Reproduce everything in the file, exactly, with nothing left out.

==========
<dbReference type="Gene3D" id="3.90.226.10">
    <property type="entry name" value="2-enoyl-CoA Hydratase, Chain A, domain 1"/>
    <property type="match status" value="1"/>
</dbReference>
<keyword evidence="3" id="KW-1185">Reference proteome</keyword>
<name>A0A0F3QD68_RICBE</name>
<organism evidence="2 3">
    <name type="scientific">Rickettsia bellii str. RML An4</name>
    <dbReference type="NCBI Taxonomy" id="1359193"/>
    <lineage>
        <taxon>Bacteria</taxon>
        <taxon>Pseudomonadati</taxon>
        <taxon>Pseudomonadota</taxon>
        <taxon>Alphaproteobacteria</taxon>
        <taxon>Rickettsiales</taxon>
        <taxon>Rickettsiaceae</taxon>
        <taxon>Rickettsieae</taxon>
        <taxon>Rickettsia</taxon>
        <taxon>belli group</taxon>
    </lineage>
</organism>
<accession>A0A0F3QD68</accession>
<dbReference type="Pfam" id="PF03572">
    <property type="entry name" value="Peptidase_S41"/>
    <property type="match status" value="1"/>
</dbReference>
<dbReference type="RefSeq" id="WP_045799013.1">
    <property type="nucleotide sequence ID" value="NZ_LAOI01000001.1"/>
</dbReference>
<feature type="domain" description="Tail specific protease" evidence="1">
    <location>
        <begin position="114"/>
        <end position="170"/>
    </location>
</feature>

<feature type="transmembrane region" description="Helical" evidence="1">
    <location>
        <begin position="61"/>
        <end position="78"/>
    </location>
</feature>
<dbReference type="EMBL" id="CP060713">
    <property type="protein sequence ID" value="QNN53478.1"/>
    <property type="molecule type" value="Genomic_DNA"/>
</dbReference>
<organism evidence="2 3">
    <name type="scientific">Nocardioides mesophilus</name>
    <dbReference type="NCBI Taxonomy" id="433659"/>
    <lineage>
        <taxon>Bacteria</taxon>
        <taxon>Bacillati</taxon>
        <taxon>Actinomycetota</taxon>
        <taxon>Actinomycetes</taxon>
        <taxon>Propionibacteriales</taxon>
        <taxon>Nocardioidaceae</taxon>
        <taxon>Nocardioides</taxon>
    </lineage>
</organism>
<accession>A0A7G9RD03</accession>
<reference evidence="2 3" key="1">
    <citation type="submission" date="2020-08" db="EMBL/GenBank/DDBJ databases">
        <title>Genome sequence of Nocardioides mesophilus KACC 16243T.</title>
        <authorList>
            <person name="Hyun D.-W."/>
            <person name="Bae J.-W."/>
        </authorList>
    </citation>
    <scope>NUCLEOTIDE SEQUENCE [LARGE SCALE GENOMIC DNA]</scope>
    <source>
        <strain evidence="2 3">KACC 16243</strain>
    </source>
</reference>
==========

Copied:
<dbReference type="Gene3D" id="3.90.226.10">
    <property type="entry name" value="2-enoyl-CoA Hydratase, Chain A, domain 1"/>
    <property type="match status" value="1"/>
</dbReference>
<keyword evidence="3" id="KW-1185">Reference proteome</keyword>
<name>A0A0F3QD68_RICBE</name>
<organism evidence="2 3">
    <name type="scientific">Rickettsia bellii str. RML An4</name>
    <dbReference type="NCBI Taxonomy" id="1359193"/>
    <lineage>
        <taxon>Bacteria</taxon>
        <taxon>Pseudomonadati</taxon>
        <taxon>Pseudomonadota</taxon>
        <taxon>Alphaproteobacteria</taxon>
        <taxon>Rickettsiales</taxon>
        <taxon>Rickettsiaceae</taxon>
        <taxon>Rickettsieae</taxon>
        <taxon>Rickettsia</taxon>
        <taxon>belli group</taxon>
    </lineage>
</organism>
<accession>A0A0F3QD68</accession>
<dbReference type="Pfam" id="PF03572">
    <property type="entry name" value="Peptidase_S41"/>
    <property type="match status" value="1"/>
</dbReference>
<dbReference type="RefSeq" id="WP_045799013.1">
    <property type="nucleotide sequence ID" value="NZ_LAOI01000001.1"/>
</dbReference>
<feature type="domain" description="Tail specific protease" evidence="1">
    <location>
        <begin position="114"/>
        <end position="170"/>
    </location>
</feature>

<feature type="transmembrane region" description="Helical" evidence="1">
    <location>
        <begin position="61"/>
        <end position="78"/>
    </location>
</feature>
<dbReference type="EMBL" id="CP060713">
    <property type="protein sequence ID" value="QNN53478.1"/>
    <property type="molecule type" value="Genomic_DNA"/>
</dbReference>
<organism evidence="2 3">
    <name type="scientific">Nocardioides mesophilus</name>
    <dbReference type="NCBI Taxonomy" id="433659"/>
    <lineage>
        <taxon>Bacteria</taxon>
        <taxon>Bacillati</taxon>
        <taxon>Actinomycetota</taxon>
        <taxon>Actinomycetes</taxon>
        <taxon>Propionibacteriales</taxon>
        <taxon>Nocardioidaceae</taxon>
        <taxon>Nocardioides</taxon>
    </lineage>
</organism>
<accession>A0A7G9RD03</accession>
<reference evidence="2 3" key="1">
    <citation type="submission" date="2020-08" db="EMBL/GenBank/DDBJ databases">
        <title>Genome sequence of Nocardioides mesophilus KACC 16243T.</title>
        <authorList>
            <person name="Hyun D.-W."/>
            <person name="Bae J.-W."/>
        </authorList>
    </citation>
    <scope>NUCLEOTIDE SEQUENCE [LARGE SCALE GENOMIC DNA]</scope>
    <source>
        <strain evidence="2 3">KACC 16243</strain>
    </source>
</reference>